(2011).
[10] N Pearson, ‘Radical
Hope: Education and Equality in Australia’ (2009) 35 Quarterly
Essay
1, p 55.
[11] See Solid
Kids - Solid Schools - Solid Families, What is?, http://www.solidkids.net.au/index.php/what_is#three/ (viewed 23 September 2011).
[12] J Coffin, ‘Rising to the Challenge in Aboriginal Health by Creating
Cultural Security’ (2007) 31 (3) Aboriginal & Islander Health
Worker Journal
22, p 23.
[13] T Farrelly and B Lumby, ‘A Best Practice Approach to Cultural Competence
Training’ (2009) 33(5) Aboriginal & Islander Health Worker Journal 5, p 5.
[14] M Dodson, Aboriginal and Torres Strait Islander Social Justice Commissioner, The End in
the Beginning: Re(de)fining Aboriginality
(Speech delivered at Wentworth
Lecture, Australian Institute of Aboriginal and Torres Strait Islander Studies,
Canberra, 1994). At http://www.humanrights.gov.au/about/media/speeches/social_justice/end_in_the_beginning.html (viewed 23 September 2011).
[15] M Dodson, Aboriginal and Torres Strait Islander Social Justice Commissioner,
The End in the Beginning: Re(de)fining Aboriginality
(Speech delivered at
Wentworth Lecture, Australian Institute of Aboriginal and Torres Strait Islander
Studies, Canberra, 1994). At http://www.humanrights.gov.au/about/media/speeches/social_justice/end_in_the_beginning.html (viewed 23 September 2011).
[16] L O’Donoghue, Stepping Up To The Plate (Speech delivered at the
opening of the National Congress of Australia’s First Peoples, Homebush, 8
June 2011), p 3. At http://nationalcongress.com.au/wp-content/uploads/2011/06/Lowitja-ODonoghue-Nat-Congress-080611.pdf (viewed 23 September 2011).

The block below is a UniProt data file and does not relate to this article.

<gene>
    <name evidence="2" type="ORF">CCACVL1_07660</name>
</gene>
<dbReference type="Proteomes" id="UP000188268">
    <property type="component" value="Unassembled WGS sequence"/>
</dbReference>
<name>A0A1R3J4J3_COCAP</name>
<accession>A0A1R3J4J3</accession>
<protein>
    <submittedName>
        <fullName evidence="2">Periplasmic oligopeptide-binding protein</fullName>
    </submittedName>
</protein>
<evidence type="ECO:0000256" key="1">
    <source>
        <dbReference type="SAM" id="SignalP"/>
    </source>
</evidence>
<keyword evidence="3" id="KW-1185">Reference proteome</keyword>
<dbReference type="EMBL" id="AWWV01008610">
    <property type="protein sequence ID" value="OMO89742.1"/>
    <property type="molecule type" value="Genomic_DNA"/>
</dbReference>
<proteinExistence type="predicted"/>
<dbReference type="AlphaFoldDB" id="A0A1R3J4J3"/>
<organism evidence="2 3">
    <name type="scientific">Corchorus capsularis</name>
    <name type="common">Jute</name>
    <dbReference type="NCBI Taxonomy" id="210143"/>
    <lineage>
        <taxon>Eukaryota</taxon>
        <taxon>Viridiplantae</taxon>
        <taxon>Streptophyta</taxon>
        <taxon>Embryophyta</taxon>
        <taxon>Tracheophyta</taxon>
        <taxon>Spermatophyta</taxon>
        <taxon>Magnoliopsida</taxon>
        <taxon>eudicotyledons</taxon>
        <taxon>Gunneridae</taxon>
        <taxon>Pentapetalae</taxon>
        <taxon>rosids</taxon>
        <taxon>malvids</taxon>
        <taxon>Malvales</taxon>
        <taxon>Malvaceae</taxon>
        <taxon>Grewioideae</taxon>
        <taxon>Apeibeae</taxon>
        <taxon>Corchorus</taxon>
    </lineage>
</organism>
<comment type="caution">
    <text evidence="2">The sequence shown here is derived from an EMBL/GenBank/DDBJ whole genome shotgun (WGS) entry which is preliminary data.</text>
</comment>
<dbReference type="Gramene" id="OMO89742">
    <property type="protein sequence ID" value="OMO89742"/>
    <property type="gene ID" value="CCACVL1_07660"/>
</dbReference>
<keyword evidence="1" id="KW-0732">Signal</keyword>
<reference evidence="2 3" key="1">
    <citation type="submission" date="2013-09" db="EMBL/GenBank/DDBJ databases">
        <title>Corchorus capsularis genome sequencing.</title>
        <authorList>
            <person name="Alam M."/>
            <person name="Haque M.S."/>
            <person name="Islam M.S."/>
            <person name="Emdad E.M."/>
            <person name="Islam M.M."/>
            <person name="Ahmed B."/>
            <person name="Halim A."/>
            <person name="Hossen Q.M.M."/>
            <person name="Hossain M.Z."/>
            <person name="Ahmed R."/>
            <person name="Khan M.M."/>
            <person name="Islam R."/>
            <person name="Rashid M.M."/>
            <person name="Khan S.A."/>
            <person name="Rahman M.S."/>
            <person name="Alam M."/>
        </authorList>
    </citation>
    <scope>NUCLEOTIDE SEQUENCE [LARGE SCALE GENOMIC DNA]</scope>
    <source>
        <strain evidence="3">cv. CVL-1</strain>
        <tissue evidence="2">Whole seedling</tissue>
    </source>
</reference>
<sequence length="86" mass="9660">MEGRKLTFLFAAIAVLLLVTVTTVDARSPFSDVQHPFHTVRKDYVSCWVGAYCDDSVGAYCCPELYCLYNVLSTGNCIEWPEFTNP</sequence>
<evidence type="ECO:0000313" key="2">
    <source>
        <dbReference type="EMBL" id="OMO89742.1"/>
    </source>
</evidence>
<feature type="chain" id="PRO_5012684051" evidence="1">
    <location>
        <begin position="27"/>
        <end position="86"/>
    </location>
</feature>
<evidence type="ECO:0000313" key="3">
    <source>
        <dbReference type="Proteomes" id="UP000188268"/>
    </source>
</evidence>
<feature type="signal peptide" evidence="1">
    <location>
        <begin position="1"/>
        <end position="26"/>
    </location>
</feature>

[17] Dulwich Centre, What is narrative therapy?, www.dulwichcentre.com.au/what-is-narrative-therapy.html (viewed 23 September 2011).
[18] M Brady, The Grog Book: Strengthening Indigenous community action on
alcohol
, Department of Health and Community Services (1998), p
87.
[19] See B Wingard, ‘A
conversation with Lateral Violence’ (2010) 1 The International Journal
of Narrative Therapy and Community Work
13, pp
13-17.
[20] B Wingard, ‘A
conversation with Lateral Violence’ (2010) 1 The International Journal
of Narrative Therapy and Community Work
13, pp
14-15.
[21] T Mace, Phone communication with Social Justice Commissioner’s Office, 14July 2011.
[22] T Mace, Phone communication with Social Justice Commissioner’s Office, 14 July 2011.
[23] N Davies, Phone communication with Social Justice Commissioner’s Office, 27
July 2011.
[24] E Deemal-Hall, E-mail communication with Social Justice Commissioner’s Office, 12
July 2011.
[25] Solid Kids -